The UK government is seeking parliament’s approval to join the USA in carrying out air strikes on Iraq. The aim is to weaken Isis forces, responsible for various atrocities. But the attack may strengthen them instead.
Successive UK governments have made it harder for people in need to get social security, at a devastating human cost. Public services have also been cut, supposedly to save money. Might this have ended up costing taxpayers more?
Nigerian bishops have abandoned Catholic social teaching by backing a new law which severely violates human rights. By supporting the misleadingly-named Same Sex Marriage (Prohibition) Act, they have also distanced themselves from Pope Francis, who has called for a more pastoral approach to gays.
UK housing minister Kris Hopkins has tried to dismiss a critical report by UN special rapporteur Raquel Rolnik as a "misleading Marxist diatribe". But it is clear that the government is failing to meet important human rights obligations, at a heavy human cost.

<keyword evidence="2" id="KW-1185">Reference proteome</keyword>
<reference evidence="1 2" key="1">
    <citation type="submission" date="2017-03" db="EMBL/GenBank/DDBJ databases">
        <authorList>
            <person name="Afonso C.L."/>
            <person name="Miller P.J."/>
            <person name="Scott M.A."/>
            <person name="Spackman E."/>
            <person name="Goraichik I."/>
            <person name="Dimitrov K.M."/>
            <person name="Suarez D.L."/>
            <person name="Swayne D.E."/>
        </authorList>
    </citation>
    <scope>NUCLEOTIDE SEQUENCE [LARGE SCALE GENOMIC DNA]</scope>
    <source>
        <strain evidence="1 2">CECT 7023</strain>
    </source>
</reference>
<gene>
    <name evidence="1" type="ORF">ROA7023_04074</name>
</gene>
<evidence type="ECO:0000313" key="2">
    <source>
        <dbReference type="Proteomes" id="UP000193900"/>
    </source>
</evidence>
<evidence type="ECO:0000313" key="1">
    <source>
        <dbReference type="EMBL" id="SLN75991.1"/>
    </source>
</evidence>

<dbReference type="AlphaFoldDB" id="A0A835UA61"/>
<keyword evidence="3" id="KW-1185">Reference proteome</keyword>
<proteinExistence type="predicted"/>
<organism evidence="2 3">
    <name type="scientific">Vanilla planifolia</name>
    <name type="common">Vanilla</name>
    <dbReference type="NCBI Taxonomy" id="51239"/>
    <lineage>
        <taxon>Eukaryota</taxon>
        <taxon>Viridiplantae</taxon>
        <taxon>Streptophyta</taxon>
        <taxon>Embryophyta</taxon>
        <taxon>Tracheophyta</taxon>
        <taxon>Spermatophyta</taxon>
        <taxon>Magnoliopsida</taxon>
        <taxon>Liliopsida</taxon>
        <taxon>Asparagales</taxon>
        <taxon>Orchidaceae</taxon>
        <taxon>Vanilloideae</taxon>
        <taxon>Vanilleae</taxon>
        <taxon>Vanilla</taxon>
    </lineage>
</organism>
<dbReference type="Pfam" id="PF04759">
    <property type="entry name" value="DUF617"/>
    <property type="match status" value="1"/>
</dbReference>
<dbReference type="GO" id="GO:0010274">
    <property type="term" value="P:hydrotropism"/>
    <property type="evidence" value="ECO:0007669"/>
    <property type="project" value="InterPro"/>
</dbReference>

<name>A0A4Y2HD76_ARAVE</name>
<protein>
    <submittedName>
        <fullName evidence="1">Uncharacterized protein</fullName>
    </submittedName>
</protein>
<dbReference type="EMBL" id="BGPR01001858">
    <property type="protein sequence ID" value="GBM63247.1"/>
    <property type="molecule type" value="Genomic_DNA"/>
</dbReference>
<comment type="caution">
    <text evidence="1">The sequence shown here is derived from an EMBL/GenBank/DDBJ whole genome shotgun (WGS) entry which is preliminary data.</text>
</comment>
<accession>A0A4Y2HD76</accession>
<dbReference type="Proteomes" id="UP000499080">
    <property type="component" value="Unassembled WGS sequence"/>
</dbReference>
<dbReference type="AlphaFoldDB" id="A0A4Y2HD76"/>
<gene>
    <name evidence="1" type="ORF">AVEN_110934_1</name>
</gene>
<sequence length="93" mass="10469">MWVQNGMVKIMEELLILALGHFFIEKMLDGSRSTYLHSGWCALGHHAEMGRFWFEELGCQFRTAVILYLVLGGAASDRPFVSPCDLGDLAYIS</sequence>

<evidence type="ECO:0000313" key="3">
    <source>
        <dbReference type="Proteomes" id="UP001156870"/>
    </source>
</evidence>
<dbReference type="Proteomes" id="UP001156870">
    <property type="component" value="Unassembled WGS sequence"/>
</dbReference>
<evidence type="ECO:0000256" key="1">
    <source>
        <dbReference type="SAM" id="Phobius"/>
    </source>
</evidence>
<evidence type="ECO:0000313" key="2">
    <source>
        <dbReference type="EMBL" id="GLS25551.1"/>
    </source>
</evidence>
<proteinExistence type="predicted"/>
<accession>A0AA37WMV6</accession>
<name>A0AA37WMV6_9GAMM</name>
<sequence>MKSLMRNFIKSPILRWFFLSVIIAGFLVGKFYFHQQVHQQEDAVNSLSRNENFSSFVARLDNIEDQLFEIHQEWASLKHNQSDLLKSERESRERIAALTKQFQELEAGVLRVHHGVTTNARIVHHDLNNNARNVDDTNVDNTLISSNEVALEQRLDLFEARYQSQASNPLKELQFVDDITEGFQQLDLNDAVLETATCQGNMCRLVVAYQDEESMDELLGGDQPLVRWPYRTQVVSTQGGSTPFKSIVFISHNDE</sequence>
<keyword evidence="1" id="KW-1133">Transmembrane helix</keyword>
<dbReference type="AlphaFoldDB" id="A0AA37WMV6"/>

Protecting the health of migrants is a matter of human rights, according to a report by the International Organisation for Migration (IOM) along with the World Health Organisation and UN Office of the High Commissioner for Human Rights (UNHCHR). This raises important ethical and legal concerns, especially in countries bringing in measures which reduce migrants’ access to healthcare or damage their health. (http://www.ekklesia.co.uk/node/18710)
Do you go to church on Sundays? Do you have young children who need you to look after them on Saturdays, or adult caring responsibilities for even a few hours a week? If you lose your job in the UK, you might be punished with destitution.
Does the Universal Declaration of Human Rights represent a triumph of the Enlightenment over superstition? Or has it sidelined religion and sought to impose monolithic norms on diverse communities and cultures? Savi Hensman says the reality is more complex than these popular antitheses suggest.